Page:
Methods of duplicating plates were invented because the original wooden blocks wore out. Andrews said that the electrotype process was so accurate it is impossible to detect whether a print had been made from an electrotype copy or the original wood engraving. He handed around an example of a ‘flong’, a large sheet of papier maché with the reverse impression of a typeset page pressed into it, from which the page could be printed.
Another of his interesting plates was an example of intaglio. The large sheet of copper contained an elaborate advertisement for fireworks, which Andrews said would have taken over a week to produce. He pointed out where the engraver had made a spelling mistake in the heading and had had to hammer it out. In his discussion of intaglio, Andrews surveyed copper engraving, steel engraving, etching, mezzotints, aquatints, and rotogravure.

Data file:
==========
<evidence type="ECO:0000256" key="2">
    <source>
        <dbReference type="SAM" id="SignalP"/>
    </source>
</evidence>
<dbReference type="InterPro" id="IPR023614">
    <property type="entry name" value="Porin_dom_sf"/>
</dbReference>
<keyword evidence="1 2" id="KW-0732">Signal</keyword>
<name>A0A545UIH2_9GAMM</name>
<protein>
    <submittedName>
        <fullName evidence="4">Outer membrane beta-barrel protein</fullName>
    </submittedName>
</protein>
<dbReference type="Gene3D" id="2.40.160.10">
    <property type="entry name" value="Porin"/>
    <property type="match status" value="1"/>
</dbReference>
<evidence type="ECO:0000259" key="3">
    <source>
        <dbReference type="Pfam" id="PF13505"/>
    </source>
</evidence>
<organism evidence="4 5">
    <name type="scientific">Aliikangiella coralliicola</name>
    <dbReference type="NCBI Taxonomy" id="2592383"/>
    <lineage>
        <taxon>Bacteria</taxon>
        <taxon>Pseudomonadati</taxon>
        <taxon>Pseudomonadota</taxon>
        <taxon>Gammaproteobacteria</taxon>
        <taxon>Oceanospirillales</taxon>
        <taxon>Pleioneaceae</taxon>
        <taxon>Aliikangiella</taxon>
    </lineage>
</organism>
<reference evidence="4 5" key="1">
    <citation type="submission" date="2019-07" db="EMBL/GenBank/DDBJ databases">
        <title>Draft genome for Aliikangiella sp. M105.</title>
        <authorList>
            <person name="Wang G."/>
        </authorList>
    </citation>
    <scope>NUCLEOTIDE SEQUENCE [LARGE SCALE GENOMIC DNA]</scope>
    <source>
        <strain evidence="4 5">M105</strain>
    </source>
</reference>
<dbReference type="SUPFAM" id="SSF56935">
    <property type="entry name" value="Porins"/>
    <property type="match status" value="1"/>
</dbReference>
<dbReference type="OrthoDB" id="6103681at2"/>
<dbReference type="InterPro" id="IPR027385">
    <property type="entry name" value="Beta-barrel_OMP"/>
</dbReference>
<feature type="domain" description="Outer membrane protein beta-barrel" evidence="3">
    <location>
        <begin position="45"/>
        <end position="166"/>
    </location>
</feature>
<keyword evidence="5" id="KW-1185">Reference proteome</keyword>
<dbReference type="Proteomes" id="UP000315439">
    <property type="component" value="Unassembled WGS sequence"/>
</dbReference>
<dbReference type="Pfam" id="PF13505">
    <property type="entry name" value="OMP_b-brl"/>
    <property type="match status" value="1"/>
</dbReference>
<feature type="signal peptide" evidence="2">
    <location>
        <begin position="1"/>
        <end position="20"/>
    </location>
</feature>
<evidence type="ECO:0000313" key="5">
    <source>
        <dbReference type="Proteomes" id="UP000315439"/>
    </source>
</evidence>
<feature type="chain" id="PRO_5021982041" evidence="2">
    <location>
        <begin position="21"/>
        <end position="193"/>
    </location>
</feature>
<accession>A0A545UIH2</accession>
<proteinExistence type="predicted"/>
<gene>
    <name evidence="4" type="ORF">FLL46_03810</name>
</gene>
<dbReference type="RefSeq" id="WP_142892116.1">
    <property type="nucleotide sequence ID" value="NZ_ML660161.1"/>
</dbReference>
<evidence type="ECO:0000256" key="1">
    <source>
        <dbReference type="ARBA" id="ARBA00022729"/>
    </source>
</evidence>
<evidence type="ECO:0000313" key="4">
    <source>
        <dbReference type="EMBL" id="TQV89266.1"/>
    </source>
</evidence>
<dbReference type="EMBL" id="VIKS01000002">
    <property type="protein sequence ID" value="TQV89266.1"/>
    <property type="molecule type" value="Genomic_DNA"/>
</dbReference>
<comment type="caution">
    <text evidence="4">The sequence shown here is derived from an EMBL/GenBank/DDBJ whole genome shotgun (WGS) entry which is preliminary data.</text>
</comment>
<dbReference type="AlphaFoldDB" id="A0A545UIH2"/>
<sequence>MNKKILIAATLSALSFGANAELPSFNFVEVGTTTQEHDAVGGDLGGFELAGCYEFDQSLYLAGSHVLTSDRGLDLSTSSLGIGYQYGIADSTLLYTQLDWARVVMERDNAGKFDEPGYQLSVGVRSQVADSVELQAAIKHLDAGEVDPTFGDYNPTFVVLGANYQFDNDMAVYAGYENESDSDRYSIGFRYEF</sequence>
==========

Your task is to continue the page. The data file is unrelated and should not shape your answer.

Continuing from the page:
Actor-playwright Aloys Senefelder (1771-1834) invented lithography in 1796 as an inexpensive method of publishing his plays. Originally, stone was used as the printing block, and the artist was able to draw directly onto the stone with his usual tools of crayon, chalk, or brush. A complicated method to explain without demonstrating, lithography operates on the principle that oil and water do not mix. Lithography put an end to the engraving trade and became the standard means of commercial printing in the 20th century – and into the 21st.